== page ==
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Time for surveillance transparency

Today the three heads of Britain's intelligence agencies appear infront of Parliament's Intelligence and Security Committee in a televised hearing, the first time for such a hearing to be broadcast. Progress, yes, but let's not get ahead of ourselves - the head of the CIA first appeared on TV speaking to congress in 1975, so it's hardly a revolution in oversight. Today we have published new polling by

GCHQ faces legal action over mass surveillance

Today Big Brother Watch, working with the Open Rights Group, English PEN and German internet activist Constanze Kurz, has announced legal papers have been filed alleging that GCHQ has illegally intruded on the privacy of millions of British and European citizens. We allege that by collecting vast amounts of data leaving or entering the UK, including the content of emails and social media messages, the UK’s spy

Patients win choice of sharing medical records

Earlier this year, we led the concern that a new NHS data sharing plan would see every patient's medical records uploaded to a new information system without the right to opt-out. We warned at the time that patient records would be out of patient control. On Friday, the Secretary of State confirmed that this will not be the case. We have worked closely with MedConfidential and Privacy International to ensure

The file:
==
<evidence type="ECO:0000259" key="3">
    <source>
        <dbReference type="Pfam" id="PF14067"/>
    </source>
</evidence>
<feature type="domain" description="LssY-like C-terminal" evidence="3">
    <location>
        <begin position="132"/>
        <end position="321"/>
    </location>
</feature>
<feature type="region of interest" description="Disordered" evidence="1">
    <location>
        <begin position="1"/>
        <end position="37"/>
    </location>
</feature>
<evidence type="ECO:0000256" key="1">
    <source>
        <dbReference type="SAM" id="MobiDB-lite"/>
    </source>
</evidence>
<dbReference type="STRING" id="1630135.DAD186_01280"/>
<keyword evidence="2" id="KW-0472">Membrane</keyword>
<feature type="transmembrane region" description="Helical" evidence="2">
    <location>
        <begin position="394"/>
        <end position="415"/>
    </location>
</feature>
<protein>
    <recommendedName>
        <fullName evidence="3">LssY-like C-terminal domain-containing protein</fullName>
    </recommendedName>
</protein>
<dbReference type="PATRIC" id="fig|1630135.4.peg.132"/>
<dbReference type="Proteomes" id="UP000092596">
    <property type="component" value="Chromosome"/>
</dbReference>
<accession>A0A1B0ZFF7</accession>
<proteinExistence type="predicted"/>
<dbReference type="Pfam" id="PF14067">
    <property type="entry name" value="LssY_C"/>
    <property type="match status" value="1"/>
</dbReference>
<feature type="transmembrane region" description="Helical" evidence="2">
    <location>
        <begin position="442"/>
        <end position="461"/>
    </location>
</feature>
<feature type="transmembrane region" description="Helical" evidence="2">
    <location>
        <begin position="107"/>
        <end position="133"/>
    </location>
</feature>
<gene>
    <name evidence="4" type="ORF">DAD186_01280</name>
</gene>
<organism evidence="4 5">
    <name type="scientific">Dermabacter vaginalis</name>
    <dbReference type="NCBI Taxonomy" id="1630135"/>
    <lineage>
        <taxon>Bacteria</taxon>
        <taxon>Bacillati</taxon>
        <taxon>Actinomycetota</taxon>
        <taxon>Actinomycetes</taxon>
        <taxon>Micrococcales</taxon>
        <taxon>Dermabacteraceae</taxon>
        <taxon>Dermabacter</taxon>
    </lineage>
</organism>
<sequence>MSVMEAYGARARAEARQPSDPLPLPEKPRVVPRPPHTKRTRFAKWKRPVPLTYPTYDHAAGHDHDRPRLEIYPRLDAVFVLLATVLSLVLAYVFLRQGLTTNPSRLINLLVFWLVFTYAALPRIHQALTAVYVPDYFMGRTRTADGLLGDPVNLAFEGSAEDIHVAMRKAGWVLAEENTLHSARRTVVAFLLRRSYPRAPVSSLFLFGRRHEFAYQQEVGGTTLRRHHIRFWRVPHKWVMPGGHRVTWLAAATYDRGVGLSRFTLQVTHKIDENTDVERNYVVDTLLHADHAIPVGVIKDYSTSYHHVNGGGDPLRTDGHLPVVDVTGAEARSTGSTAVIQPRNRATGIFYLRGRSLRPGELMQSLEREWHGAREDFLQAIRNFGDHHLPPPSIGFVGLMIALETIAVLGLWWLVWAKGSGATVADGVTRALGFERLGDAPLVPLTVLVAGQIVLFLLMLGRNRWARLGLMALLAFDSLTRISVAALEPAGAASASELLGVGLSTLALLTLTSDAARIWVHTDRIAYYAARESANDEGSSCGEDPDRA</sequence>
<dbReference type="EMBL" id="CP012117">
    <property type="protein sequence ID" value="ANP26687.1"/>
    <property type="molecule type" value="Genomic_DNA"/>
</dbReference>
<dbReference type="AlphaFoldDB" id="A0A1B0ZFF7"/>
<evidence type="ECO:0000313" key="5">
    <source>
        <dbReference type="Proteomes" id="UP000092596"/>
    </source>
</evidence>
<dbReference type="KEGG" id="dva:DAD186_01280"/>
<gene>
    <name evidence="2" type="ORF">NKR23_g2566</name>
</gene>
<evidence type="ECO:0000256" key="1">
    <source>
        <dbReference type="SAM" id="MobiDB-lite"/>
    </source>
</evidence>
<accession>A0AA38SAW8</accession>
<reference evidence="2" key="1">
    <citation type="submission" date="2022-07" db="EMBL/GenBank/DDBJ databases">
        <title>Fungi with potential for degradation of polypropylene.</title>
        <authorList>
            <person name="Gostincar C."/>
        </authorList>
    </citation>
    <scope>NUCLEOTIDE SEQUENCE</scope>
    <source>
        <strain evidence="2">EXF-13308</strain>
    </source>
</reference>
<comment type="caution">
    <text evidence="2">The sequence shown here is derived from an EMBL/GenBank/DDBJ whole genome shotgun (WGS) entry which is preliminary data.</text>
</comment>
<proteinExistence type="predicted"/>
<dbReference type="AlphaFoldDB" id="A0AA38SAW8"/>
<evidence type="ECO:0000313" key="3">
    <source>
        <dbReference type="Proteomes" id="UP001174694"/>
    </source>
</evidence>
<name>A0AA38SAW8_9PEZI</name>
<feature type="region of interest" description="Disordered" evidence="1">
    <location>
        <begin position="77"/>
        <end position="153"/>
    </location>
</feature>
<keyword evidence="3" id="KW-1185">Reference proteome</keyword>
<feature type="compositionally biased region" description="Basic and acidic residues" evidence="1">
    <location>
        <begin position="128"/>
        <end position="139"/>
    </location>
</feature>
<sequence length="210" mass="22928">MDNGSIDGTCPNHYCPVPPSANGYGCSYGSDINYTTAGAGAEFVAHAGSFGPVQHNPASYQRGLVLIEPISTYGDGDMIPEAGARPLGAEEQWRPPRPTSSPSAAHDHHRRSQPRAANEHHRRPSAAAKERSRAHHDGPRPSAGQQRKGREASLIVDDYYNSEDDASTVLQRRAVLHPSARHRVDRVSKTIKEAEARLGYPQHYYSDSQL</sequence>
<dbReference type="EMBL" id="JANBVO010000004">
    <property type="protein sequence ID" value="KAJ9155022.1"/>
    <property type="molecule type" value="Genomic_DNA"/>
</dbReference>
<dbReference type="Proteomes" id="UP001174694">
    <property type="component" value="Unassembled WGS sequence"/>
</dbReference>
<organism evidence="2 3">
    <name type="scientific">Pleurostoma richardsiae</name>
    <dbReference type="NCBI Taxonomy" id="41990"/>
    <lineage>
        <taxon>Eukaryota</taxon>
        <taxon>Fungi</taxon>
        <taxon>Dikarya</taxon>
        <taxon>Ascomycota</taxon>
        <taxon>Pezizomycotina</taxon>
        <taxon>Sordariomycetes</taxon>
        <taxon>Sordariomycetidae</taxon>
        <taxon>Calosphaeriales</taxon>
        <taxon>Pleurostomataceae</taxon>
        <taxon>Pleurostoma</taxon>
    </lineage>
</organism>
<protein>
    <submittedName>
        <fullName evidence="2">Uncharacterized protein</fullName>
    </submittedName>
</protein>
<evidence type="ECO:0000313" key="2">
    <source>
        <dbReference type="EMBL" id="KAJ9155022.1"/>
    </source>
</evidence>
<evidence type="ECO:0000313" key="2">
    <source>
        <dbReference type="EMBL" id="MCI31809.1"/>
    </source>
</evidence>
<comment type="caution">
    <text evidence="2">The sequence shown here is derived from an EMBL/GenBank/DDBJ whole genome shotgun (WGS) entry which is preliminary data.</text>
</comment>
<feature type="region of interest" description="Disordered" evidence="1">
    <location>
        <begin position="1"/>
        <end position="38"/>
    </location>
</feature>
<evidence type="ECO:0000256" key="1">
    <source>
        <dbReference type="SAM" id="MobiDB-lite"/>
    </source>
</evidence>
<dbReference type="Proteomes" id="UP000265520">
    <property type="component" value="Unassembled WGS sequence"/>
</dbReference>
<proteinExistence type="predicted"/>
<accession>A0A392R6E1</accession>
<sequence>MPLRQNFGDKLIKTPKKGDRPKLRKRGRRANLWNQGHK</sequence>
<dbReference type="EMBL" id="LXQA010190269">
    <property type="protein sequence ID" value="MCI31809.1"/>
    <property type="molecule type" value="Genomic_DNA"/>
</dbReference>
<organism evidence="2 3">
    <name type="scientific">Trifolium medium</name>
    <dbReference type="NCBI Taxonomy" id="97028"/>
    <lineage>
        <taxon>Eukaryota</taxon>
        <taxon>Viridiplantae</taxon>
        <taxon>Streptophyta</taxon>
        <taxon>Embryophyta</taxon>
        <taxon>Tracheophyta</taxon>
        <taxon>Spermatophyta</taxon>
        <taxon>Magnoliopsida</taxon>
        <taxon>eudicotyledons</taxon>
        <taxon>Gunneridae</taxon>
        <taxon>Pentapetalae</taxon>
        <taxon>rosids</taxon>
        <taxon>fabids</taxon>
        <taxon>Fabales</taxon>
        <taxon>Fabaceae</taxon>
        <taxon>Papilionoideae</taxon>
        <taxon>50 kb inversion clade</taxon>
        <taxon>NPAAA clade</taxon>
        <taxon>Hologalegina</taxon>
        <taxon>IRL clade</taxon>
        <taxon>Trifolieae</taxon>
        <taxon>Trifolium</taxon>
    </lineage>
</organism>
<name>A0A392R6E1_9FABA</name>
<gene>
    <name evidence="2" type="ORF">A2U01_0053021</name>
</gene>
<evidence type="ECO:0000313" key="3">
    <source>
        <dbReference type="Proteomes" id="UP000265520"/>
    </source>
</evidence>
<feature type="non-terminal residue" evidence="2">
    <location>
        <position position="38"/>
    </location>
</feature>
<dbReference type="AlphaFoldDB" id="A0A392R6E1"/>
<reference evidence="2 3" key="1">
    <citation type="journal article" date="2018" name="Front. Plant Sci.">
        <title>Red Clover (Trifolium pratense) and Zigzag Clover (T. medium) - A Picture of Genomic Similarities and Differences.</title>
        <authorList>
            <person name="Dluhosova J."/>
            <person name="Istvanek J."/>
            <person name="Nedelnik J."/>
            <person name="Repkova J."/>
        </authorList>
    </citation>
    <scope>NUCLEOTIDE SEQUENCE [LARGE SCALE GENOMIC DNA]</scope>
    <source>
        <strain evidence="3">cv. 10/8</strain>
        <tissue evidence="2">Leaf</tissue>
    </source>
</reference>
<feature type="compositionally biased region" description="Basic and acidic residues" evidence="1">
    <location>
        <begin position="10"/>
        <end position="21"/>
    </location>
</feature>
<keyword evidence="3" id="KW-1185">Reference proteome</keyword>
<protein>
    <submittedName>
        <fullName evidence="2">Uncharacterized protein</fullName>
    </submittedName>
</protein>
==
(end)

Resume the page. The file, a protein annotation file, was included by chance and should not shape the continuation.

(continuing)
Boom in private investigators risks avoiding surveillance regulation

Our latest report highlights the growing use of private investigators by local and public authorities, particularly the number of times they are used without RIPA authorisation. The law in the UK, particularly the Police and Criminal Evidence Act 1984, is broadly drawn to allow evidence to be introduced in court that in other jurisdictions would not be deemed admissible. Contrasted with the fruit of the poisonous


Support the right for journalists to protect their sources

Posted on by Emma Carr Posted in Home | 1 Comment

commons dayLord Strasburger, Big Brother Watch’s advisory council member, has tabled an amendment to the Serious Crime Bill which would stop the police from being able to access journalists’ phone records to identify their sources without permission from a judge. The amendment is to be debated on Tuesday, and we are calling on you to contact members of the House of Lords to ask them to lend it their support. You can find a directory of Lords here.

Supporting the amendment, the deputy prime minister stated that: “It’s incredibly important in a free society that journalists should be able to go after information where there’s a clear public interest to do so, without fear of being snooped upon or having all of their files kind of rifled through without clear justification.”

The amendment follows concerns that a loophole in the Regulation of Investigatory Powers Act (RIPA) is being exploited to allow access to private information without judicial authorisation. This is in light of the revelations that journalists at the Mail on Sunday and the Sun had secretly had their phone records obtained.